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1. WO1996006221 - A PULP SLURRY-HANDLING PRESS ROLL, AND TWIN ROLL AND SINGLE ROLL SLURRY-HANDLING PRESSES

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[ EN ]

A PULP SLURRY-HANDLING PRESS ROLL, AND
TWIN ROLL AND SINGLE ROLL SLURRY-HANDLING PRESSES

Background of the Invention

This invention pertains to pulp slurry-handling press rolls, and to slurry-handling roll presses, employing such press rolls, and in particular to a novel press roll for use in such roll presses as well as to twin roll and single roll slurry-handling presses incorporating the novel press roll.

It is already known, in the prior art, to form press rolls with liquid drainage grooves for quick and efficient removal of filtrate from the pulp mat. The following factors are affected by groove design: (a) the roll speed, as it affects the press capacity, (b) rewetting of the mat following the nip (in twin roll presses), as this determines the discharge consistency, (c) maximum roll length, and (d) roll cost. Commonly, the grooves are circumferentially formed in the roll, and a cylindrical sheath having a multiplicity of minute holes encloses the roll. Each of the grooves has a multiplicity of drilled holes formed therein for admitting filtrate therethrough for drainage into the interior of the roll. The roll comprises a cylindrical drum supported on a number of axially extended ribs which are welded to a heavy shaft. The ribs have cut outs formed therein to conduct the filtrate therethrough to flow channels, within the drum, which are defined by adjoining ribs. Such prior art press rolls are very expensive to manufacture and, functionally, they cause an unwarranted rewetting of the pulp mat.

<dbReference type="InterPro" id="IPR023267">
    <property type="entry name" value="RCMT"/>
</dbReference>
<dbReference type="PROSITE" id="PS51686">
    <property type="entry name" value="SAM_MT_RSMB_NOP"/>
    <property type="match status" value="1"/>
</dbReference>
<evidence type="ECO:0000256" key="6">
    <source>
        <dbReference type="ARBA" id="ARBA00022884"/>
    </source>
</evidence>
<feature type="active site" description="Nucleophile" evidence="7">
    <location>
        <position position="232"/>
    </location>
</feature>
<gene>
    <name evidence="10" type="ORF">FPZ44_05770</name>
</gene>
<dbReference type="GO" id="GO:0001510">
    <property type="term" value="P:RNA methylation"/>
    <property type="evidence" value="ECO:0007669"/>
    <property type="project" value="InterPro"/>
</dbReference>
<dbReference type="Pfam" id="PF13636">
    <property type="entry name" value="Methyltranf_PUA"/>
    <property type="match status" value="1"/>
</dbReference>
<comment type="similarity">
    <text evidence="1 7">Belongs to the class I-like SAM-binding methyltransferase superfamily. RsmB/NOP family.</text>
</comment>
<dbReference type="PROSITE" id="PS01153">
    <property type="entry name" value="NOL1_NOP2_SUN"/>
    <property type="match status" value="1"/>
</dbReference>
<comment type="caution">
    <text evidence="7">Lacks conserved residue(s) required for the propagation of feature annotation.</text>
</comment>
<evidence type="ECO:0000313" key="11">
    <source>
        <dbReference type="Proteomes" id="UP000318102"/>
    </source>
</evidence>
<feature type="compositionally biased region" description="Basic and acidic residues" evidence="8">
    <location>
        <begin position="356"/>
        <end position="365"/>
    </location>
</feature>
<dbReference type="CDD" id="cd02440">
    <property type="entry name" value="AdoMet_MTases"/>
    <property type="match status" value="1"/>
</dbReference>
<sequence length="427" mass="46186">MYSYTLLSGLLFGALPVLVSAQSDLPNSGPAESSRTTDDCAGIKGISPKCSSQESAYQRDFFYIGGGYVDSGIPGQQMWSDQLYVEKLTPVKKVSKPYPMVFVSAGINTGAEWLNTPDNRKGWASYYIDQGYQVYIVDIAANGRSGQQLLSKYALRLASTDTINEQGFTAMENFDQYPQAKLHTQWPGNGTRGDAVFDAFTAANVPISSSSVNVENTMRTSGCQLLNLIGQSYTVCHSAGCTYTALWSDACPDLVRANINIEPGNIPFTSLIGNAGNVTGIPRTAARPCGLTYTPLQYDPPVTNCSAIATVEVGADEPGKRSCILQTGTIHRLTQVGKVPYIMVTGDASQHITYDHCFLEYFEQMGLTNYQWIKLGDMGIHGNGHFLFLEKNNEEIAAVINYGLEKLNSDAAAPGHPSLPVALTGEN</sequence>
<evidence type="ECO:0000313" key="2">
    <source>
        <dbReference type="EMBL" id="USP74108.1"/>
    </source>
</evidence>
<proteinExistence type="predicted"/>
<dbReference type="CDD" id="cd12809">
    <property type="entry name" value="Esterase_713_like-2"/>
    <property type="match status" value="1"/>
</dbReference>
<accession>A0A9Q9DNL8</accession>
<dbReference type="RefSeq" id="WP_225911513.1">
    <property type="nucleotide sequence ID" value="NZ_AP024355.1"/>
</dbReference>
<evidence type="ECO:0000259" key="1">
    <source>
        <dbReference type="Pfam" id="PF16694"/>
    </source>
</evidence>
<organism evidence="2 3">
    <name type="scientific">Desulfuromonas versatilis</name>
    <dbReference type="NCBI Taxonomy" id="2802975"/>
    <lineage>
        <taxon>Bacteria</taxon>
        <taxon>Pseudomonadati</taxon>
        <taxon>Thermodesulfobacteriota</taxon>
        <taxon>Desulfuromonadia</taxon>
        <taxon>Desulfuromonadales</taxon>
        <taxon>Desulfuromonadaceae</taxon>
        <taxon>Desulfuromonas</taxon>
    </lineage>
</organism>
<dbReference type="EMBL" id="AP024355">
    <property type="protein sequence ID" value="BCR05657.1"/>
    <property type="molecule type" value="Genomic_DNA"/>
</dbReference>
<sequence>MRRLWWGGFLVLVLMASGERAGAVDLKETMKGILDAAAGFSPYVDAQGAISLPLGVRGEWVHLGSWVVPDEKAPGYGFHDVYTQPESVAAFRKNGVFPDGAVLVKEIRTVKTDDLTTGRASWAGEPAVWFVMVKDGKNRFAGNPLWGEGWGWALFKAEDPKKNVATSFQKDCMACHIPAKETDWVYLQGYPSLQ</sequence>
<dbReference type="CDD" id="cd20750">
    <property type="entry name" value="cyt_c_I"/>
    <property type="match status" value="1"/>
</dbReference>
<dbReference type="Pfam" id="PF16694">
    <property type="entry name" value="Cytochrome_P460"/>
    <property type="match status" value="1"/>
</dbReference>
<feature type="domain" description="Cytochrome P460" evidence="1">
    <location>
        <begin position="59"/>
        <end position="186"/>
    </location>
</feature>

Summary of the Invention

It is a purpose of this invention to set forth a novel pulp slurry-handling press roll, and twin and single roll, slurry-handling presses incorporating such a novel press roll, which is inexpensive to manufacture, and greatly diminishes the rewetting of the pulp mat.

Particularly, it is a purpose of this invention to set forth a pulp slurry-handling press roll comprising a drum having (a) longitudinal axis, and (b) an outer periphery; and wherein said drum further has a multiplicity of longitudinal grooves formed therein about said periphery thereof; and means overlying said grooves for filtering liquid therethrough.

It is a purpose of this invention, as well, to disclose a twin roll, slurry-handling press comprising a housing; and a pair of coacting press rolls journalled in said housing; wherein said housing has means for admitting pulp slurry to said press rolls; and further including doctor means, for extracting a pulp mat from said rolls; and wherein each of said rolls comprises a drum having (a) a longitudinal axis, and (b) an outer periphery, (c) a multiplicity of longitudinal grooves formed therein about said periphery, and (d) means overlying said grooves for filtering liquid therethrough.